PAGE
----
LA Times Crossword 31 Jul 22, Sunday

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Constructed by: Michael Schlossberg
Edited by: Patti Varol

Today’s Theme: Reboots

Themed answers are TV shows, but reinterpreted (REBOOTED) quite literally:

  • 23A Show about monks who form a rock group? : BAND OF BROTHERS
  • 25A Show about Alfred E. Neuman and company? : MAD MEN
  • 37A Show about some St. Louis sluggers and their fixer-upper? : HOUSE OF CARDS
  • 55A Show about a mom-and-pop neckwear business? : FAMILY TIES
  • 70A Show about mug shot photography? : ARRESTED DEVELOPMENT
  • 88A Show about a village and its mountain lion problem? : COUGAR TOWN
  • 102A Show about a red sock, a blue sock, and the love they found in the dryer? : THE ODD COUPLE
  • 120A Show about a school pep squad? : CHEERS
  • 121A Show about Quaker Oats, Mikey, and the partnership that changed cereal forever? : THE FACTS OF LIFE

Read on, or jump to …
… a complete list of answers

Bill’s time: 14m 00s

Bill’s errors: 0

Today’s Wiki-est Amazonian Googlies

Across

19 Atlanta Hawks arena until 1997 : OMNI

The Omni Coliseum was an indoor arena in Atlanta mainly used for basketball and hockey games. Opening in 1972, it was home to the NBA’s Atlanta Hawks and NHL’s Atlanta Flames. The Omni closed its doors for the last time 1997, and was demolished the same year. The Philips Arena was its replacement facility, and it was built on the same site. The Philips Arena (later “State Farm Arena”) opened for business in 1999.

The NBA’s Atlanta Hawks started out as the Buffalo Bisons in 1946, although after only a few months the team was moved to Moline, Illinois as the Tri-Cities Blackhawks. The Blackhawks were one of the 17 original teams playing at the founding of the National Basketball Association. There was another move in 1951 and a renaming to the Milwaukee Hawks, and yet again in 1955 when the team became the St. Louis Hawks. The latest move was to Atlanta, in 1968.

22 “__ Bovary” : MADAME

“Madame Bovary” is the most famous novel written by Gustave Flaubert. The title character is a doctor’s wife named Emma Bovary, who lives a luxurious life beyond her means and has many adulterous affairs. The novel had a rousing reception, including an attack by public prosecutors who labeled it as obscene, which I am sure later helped “Madame Bovary” to become a bestseller.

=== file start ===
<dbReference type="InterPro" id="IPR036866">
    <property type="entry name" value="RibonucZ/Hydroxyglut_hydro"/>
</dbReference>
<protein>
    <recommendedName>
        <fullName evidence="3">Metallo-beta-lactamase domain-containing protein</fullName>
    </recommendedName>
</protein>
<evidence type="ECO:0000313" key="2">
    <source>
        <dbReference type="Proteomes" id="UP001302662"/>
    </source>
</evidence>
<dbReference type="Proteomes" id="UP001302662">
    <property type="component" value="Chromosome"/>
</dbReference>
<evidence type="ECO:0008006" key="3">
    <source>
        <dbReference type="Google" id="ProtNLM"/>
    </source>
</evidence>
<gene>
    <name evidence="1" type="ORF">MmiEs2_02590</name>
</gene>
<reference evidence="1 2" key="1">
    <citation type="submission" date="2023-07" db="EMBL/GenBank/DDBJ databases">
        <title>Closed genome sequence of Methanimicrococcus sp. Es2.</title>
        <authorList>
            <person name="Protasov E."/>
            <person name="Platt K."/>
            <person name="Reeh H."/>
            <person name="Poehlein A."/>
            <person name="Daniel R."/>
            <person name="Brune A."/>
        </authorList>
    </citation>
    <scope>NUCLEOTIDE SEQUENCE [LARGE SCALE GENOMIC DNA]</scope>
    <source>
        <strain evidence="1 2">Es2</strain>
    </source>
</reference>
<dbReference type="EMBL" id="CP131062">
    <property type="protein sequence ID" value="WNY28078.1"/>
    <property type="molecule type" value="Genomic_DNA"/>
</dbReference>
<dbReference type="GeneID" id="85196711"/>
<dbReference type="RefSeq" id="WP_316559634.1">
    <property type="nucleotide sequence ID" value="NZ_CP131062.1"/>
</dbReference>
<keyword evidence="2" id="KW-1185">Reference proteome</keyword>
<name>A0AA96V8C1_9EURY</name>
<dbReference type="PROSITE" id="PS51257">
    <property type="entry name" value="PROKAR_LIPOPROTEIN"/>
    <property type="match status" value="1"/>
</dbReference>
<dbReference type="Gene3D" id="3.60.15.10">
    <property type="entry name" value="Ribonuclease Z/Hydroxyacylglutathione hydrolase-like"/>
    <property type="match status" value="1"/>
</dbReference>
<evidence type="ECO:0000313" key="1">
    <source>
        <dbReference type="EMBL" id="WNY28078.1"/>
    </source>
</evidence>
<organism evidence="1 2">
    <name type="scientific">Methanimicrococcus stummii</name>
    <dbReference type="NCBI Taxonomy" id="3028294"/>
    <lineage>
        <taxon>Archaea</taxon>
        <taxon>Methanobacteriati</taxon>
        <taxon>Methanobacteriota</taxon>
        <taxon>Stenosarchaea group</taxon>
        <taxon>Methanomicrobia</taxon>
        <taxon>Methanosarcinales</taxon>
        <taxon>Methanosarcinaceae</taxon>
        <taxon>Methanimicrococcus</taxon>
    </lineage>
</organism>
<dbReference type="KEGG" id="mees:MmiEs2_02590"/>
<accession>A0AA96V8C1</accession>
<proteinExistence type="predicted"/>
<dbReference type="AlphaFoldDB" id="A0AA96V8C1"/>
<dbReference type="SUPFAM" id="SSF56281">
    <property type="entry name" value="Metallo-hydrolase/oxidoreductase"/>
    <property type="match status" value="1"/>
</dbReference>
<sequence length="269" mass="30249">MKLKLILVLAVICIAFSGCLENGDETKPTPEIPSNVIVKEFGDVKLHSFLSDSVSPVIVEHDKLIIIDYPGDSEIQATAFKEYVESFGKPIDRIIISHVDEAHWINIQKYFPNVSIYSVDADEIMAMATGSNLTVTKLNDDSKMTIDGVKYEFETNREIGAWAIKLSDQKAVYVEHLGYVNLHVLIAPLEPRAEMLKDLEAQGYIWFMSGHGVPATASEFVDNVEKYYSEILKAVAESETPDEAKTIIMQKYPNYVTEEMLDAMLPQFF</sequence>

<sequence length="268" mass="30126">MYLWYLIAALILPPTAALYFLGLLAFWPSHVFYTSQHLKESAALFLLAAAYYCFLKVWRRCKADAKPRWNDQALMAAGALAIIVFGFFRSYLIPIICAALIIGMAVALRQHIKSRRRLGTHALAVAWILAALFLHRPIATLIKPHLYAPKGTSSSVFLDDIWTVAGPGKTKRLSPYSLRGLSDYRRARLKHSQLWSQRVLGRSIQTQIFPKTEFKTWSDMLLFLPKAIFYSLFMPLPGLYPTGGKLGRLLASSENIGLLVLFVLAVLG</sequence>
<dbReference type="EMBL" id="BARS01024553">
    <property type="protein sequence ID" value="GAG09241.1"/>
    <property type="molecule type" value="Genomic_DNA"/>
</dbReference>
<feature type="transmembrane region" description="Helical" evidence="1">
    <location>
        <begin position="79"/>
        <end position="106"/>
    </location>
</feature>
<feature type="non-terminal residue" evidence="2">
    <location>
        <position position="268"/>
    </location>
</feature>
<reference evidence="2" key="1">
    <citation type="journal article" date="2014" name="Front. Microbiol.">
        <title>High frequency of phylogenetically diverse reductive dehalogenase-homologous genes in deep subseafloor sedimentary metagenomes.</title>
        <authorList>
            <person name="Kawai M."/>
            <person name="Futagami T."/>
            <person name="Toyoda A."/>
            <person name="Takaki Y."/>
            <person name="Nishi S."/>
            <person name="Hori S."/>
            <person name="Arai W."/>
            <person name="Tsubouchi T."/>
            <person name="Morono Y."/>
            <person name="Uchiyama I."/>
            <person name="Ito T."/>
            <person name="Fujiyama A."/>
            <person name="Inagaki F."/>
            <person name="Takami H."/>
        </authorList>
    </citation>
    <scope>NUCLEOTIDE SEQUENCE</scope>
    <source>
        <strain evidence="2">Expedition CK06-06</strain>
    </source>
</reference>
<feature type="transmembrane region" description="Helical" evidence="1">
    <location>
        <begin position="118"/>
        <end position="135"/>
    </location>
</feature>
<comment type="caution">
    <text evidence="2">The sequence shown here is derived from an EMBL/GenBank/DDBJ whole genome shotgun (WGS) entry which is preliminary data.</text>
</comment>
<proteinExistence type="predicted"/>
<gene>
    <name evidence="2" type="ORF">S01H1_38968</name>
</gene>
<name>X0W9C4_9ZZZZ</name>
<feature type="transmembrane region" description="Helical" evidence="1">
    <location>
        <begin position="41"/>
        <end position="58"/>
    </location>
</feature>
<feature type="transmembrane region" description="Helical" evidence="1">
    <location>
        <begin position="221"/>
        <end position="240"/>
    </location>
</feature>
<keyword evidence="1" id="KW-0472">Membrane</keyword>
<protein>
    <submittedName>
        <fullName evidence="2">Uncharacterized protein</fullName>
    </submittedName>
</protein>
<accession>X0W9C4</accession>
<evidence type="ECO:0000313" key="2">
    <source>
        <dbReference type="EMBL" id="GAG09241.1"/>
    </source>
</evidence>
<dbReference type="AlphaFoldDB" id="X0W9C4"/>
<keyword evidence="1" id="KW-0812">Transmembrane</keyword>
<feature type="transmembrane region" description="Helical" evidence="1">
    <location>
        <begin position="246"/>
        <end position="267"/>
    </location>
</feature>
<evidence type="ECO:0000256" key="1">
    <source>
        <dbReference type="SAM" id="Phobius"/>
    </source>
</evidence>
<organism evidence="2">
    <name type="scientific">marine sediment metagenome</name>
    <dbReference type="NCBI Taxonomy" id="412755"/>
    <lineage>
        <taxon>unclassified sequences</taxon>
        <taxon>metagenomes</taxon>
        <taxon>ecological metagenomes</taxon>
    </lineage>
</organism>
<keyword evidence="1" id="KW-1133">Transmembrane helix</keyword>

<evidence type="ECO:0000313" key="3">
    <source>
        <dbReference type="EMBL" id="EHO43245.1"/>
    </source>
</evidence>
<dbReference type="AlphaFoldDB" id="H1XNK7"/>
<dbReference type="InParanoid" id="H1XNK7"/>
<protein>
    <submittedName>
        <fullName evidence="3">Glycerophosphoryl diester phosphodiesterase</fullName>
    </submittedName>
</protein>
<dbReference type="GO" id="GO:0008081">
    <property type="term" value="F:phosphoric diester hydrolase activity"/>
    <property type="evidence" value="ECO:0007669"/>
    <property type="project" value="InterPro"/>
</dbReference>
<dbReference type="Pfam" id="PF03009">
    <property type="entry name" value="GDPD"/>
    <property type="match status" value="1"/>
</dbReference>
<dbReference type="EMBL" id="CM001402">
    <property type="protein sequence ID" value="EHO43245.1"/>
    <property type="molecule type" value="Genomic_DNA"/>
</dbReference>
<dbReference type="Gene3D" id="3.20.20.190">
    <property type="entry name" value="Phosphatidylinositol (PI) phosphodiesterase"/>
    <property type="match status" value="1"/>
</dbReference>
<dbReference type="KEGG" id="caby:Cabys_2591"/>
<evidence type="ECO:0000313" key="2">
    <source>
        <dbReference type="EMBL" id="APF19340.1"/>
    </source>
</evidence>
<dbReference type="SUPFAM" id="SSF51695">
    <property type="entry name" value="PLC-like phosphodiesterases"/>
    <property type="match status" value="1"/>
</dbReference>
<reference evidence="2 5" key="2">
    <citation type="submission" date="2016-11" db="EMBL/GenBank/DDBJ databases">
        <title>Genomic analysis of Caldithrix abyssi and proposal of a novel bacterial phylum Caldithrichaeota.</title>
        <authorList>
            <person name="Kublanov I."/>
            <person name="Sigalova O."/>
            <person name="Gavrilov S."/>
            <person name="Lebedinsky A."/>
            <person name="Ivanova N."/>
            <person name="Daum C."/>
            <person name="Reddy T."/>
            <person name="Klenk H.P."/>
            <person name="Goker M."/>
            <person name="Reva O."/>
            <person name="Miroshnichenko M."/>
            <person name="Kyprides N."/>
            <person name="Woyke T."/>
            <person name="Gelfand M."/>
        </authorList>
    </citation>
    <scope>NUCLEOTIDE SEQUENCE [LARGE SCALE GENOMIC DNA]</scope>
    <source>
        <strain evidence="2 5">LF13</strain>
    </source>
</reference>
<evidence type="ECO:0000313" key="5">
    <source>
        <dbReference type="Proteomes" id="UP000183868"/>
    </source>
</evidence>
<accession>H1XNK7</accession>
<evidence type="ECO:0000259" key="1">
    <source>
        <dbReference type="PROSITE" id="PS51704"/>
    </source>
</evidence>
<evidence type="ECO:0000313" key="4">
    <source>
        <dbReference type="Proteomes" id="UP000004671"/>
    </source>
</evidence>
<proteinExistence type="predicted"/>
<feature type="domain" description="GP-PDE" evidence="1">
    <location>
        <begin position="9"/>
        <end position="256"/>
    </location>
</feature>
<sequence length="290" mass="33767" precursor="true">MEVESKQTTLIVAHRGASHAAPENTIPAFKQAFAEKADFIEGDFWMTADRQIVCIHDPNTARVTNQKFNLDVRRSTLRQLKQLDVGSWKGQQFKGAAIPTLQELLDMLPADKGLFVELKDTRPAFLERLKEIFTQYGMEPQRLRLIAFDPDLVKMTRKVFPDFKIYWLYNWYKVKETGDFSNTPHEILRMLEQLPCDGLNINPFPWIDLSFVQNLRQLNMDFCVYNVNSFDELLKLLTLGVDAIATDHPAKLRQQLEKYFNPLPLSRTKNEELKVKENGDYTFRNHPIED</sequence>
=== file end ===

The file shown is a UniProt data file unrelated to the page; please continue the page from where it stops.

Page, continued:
23 Show about monks who form a rock group? : BAND OF BROTHERS

“Band of Brothers” is an outstanding 2001 miniseries based on a 1992 book of the same name by historian Stephen E. Ambrose. Both series and book document follow a company of US soldiers from the 506th Parachute Infantry Regiment of the 101st Airborne Division, from jump training through to the end of WWII. “Band of Brothers” was co-created by Tom Hanks and StevenSpielberg, who had collaborated on 1998’s WWII movie “Saving Private Ryan”. Ambrose chose as his title a passage from “Henry V” by William Shakespeare, a speech delivered by the king to his men on the eve of the Battle of Agincourt:

From this day to the ending of the world,
But we in it shall be rememberèd—
We few, we happy few, we band of brothers;

25 Show about Alfred E. Neuman and company? : MAD MEN

Alfred E. Neuman is the mascot of “Mad” magazine, although the image of the smiling, jug-eared youth had been around for decades before the magazine. “Mad” first used the likeness in 1955, and young Mr. Neuman has appeared on the cover of almost every issue of the magazine since then. Neuman’s name was inspired by American composer Alfred Newman, a prolific writer of film scores.

“Mad Men” was the flagship show on the AMC television channel for several seasons. Set in the sixties, it’s all about an advertising agency located on Madison Avenue in New York (hence the title). “Mad Men” became the first show created by a basic cable channel to win an Emmy for Outstanding Drama Series.

27 Comedian Mandel : HOWIE

Howie Mandel is a Canadian comic. He was a regular on TV a few years ago as host of “Deal or No Deal”, and more recently as a judge on “America’s Got Talent”. I remember Mandel from “St. Elsewhere” in the eighties, which was the first American TV show that I watched regularly when I moved to the US …

34 “Who here hath __ these two days buried”: “Romeo and Juliet” : LAIN

Towards the end of William Shakespeare’s tragedy “Romeo and Juliet”, as Paris and Romeo fight with swords, the watch (“police”) are summoned. By the time the watch arrives on scene, Romeo has killed Paris, Romeo has killed himself by drinking poison, and Juliet has killed herself with a dagger. A watchman discovers the bodies of the two lovers:

Pitiful sight! here lies the county slain,
And Juliet bleeding, warm, and newly dead,
Who here hath lain these two days buried.
Go, tell the prince: run to the Capulets:
Raise up the Montagues:

On seeing the fate of their children, the two families are reconciled and agree to end their feud.

36 “Queer Eye” grooming expert Jonathan Van __ : NESS

Hairdresser Jonathan Van Ness is best known as the grooming expert on the TV show “Queer Eye” (the Netflix revival of the original series). He joined the cast in 2018.

“Queer Eye” is a reality TV show that was launched in 2003 as “Queer Eye for the Straight Guy”. Each episode features a panel of gay professional experts in the fields of fashion and design giving a makeover to a straight man. The show was given a new life in 2018 when it was launched on Netflix as “Queer Eye” with a new “Fab Five” cast.

37 Show about some St. Louis sluggers and their fixer-upper? : HOUSE OF CARDS